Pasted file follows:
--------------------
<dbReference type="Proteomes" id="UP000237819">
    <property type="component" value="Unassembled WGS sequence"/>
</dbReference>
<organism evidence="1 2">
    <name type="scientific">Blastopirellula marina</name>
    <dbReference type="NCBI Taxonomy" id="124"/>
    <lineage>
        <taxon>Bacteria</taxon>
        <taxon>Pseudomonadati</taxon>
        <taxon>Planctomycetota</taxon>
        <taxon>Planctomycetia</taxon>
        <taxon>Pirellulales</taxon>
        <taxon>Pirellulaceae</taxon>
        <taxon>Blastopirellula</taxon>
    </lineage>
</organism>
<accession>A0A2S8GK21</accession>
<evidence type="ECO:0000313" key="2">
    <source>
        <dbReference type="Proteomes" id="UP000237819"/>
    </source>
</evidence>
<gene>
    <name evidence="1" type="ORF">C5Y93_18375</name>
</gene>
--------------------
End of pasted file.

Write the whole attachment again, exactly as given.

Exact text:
<dbReference type="Proteomes" id="UP000237819">
    <property type="component" value="Unassembled WGS sequence"/>
</dbReference>
<organism evidence="1 2">
    <name type="scientific">Blastopirellula marina</name>
    <dbReference type="NCBI Taxonomy" id="124"/>
    <lineage>
        <taxon>Bacteria</taxon>
        <taxon>Pseudomonadati</taxon>
        <taxon>Planctomycetota</taxon>
        <taxon>Planctomycetia</taxon>
        <taxon>Pirellulales</taxon>
        <taxon>Pirellulaceae</taxon>
        <taxon>Blastopirellula</taxon>
    </lineage>
</organism>
<accession>A0A2S8GK21</accession>
<evidence type="ECO:0000313" key="2">
    <source>
        <dbReference type="Proteomes" id="UP000237819"/>
    </source>
</evidence>
<gene>
    <name evidence="1" type="ORF">C5Y93_18375</name>
</gene>